A Christ-like response

There is evil in the world.

There are daily reminders.

Before the wounded in Paris were all transported to hospitals, good, thoughtful Christians had questions of faith.

For example:

“The more news that comes out about the attacks in Paris, the more anger and despair I’m feeling. I know I need to be praying right now, but honestly some of that anger is blame directed straight at God. I know free will exists, but at the same time I’m angry that He did not stop this horror from taking place. I don’t know how to pray through something like this. How do I pray to God when I’m so angry at Him?”

My response?

“Lord, I believe, help my unbelief.”

And this:


Someone asked how we pray for people who are so difficult to pray for – namely the perpetrators of the Nov. 13 attacks.


We pray to change ourselves.

By praying for others, we humanize them in a way they often refuse to humanize their victims.

We pray for those who do evil, to help stop us from responding with evil.

The response to death can not be more death.

The response to violence is not more violence.

The response to loss can’t be to take from others.

The response to anger isn’t anger.

Evil in the world is evil of the world.

Evil is not of God.

What happened in Paris — just like what happened on 9/11, just like what happens in markets when a car bomb explodes, or a suicide bomber murders indiscriminately — is not of God.

Responding to evil with death, violence, or anger isn’t of God. These are responses of the world. And worldly, violent responses simply lead to more violent responses.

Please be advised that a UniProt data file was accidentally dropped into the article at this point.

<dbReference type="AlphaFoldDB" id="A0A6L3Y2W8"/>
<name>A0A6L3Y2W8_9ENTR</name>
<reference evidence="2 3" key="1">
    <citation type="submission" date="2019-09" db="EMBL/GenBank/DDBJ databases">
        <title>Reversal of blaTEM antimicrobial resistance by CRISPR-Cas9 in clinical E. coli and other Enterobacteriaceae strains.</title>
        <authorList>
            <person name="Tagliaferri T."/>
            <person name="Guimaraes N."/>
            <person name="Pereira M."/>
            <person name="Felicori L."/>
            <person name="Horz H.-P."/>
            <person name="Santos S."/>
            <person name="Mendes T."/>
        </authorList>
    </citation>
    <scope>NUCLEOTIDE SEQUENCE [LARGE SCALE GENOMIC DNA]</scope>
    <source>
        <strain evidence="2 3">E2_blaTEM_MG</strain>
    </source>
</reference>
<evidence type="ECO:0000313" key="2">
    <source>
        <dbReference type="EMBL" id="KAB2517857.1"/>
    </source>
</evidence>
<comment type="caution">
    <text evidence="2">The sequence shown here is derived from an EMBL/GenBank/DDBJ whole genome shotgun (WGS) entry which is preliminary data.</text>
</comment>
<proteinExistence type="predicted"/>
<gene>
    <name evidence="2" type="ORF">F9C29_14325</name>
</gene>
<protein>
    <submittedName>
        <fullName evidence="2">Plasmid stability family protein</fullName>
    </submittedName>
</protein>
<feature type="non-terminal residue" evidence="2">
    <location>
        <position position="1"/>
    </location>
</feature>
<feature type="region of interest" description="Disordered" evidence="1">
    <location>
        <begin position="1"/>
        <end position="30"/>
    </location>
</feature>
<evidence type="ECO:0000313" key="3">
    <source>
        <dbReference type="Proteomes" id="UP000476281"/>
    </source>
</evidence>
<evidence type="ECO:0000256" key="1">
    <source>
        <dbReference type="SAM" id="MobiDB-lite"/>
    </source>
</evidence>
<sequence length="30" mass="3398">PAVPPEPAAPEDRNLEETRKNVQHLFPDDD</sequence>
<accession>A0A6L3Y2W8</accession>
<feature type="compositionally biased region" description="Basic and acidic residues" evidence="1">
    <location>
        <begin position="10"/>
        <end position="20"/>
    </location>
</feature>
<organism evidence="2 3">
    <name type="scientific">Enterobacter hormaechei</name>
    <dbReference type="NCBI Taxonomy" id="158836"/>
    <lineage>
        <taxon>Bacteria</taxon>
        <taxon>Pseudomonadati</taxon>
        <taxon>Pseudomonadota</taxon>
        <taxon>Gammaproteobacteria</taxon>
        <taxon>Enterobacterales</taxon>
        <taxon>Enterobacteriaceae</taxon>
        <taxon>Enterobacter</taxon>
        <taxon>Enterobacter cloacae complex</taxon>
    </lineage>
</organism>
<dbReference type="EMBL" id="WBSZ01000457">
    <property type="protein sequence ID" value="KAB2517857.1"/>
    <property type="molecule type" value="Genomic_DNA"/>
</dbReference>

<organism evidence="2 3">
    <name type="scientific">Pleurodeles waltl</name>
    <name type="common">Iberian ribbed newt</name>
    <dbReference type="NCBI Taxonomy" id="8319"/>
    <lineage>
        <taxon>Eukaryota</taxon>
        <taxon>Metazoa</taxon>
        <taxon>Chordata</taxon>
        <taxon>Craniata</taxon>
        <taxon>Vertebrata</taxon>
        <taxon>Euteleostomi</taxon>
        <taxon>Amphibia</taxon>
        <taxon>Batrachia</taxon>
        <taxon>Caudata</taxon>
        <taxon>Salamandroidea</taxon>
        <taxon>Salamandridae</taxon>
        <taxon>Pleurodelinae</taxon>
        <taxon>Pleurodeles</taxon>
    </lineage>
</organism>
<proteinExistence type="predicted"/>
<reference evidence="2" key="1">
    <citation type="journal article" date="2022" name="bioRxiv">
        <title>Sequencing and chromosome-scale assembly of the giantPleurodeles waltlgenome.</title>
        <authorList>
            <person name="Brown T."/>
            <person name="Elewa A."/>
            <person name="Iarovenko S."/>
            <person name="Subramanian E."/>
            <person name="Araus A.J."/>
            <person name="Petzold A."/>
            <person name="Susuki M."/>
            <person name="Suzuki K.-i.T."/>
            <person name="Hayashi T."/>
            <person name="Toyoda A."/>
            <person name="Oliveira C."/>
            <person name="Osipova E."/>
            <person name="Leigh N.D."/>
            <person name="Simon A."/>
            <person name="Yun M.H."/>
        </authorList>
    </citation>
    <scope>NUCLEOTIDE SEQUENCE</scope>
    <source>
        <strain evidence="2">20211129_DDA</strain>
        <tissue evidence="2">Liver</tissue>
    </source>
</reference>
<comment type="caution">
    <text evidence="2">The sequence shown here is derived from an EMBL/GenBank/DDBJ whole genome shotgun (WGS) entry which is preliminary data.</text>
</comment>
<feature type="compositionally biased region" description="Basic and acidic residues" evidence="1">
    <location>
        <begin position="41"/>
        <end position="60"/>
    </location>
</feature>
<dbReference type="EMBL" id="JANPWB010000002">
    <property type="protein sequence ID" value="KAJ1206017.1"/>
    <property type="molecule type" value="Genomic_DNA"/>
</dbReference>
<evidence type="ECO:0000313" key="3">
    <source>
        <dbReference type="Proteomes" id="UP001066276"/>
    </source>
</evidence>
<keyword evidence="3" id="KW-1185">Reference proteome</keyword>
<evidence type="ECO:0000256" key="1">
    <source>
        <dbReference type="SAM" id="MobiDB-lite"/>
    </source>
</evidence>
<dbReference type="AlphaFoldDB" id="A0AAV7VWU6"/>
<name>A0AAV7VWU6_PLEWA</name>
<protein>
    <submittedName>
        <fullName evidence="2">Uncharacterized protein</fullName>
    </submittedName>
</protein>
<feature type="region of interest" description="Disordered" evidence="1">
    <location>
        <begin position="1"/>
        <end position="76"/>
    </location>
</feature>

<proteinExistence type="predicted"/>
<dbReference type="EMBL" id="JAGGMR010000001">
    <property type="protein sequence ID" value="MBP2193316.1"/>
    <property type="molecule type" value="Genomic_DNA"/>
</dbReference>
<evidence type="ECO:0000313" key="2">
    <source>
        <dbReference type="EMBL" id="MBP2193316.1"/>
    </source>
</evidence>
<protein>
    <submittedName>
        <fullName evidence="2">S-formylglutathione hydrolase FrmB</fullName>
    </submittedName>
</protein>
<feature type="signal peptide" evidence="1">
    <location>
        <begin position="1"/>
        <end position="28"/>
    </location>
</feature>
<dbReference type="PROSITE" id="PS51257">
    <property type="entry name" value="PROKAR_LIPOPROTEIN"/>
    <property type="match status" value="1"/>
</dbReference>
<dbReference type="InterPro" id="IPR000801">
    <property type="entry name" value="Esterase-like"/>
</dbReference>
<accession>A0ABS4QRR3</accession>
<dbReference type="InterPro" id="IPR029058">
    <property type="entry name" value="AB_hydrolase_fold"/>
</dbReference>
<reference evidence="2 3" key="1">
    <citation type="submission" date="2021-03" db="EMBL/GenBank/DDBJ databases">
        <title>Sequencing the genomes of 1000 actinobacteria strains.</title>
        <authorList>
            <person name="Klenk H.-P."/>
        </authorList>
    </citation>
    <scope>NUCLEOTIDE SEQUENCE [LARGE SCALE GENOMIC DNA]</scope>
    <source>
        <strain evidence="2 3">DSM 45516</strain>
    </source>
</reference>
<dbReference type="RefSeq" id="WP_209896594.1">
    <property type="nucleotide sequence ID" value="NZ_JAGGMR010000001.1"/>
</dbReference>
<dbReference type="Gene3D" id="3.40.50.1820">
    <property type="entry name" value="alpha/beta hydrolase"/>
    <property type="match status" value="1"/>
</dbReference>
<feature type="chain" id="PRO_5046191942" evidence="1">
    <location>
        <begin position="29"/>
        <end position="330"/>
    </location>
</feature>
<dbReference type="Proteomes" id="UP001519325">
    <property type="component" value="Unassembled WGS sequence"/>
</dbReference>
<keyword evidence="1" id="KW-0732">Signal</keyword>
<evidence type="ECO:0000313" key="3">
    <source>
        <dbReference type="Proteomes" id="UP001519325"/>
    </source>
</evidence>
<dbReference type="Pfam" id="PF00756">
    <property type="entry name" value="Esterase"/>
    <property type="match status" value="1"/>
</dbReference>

Responding to evil with evil is evil.

A presidential candidate who claims to seek guidance in prayer and in scripture believes the answer to violence is increased bombing and less concern for civilian casualties, in short, responding to random killing with more random killing.

A Christian leader claims to love God and Jesus while demanding that others be attacked simply because of their faith.

Scripture says “the light shines in the darkness, and the darkness has not overcome it.”

But we can surrender to darkness. We can leave the light and love of God, and move into the shadows, where evil lurks.

We can respond to the world in a worldly way, or in a Godly way. It’s a simple choice. A simple choice that often must be made many times a day. A simple choice that is made difficult when the streets run with blood.

But more blood isn’t the answer.

“What we need in the United States is not division; what we need in the United States is not hatred; what we need in the United States is not violence or lawlessness; but love and wisdom, and compassion toward one another…” – Robert Kennedy, April 4, 1968

In the words of Francis of Assisi:

“Lord, make me an instrument of Thy peace;
Where there is hatred, let me sow love;
Where there is injury, pardon;
Where there is error, the truth;
Where there is doubt, the faith;
Where there is despair, hope;
Where there is darkness, light;
And where there is sadness, joy.

O Divine Master,
Grant that I may not so much seek
To be consoled, as to console;
To be understood, as to understand;
To be loved as to love.

For it is in giving that we receive;
It is in pardoning that we are pardoned;
And it is in dying that we are born to eternal life. Amen.

The Christ-like response to murder, death, and violence is the loving, peaceful, and nonviolent example of Christ.

Anything less is evil.

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3 Responses to A Christ-like response

  1. Pingback: What kind of Christianity are they teaching at Liberty University? | Faith on the Fringe

  2. revcopado says:

    Beautifully stated!

    Liked by 1 person

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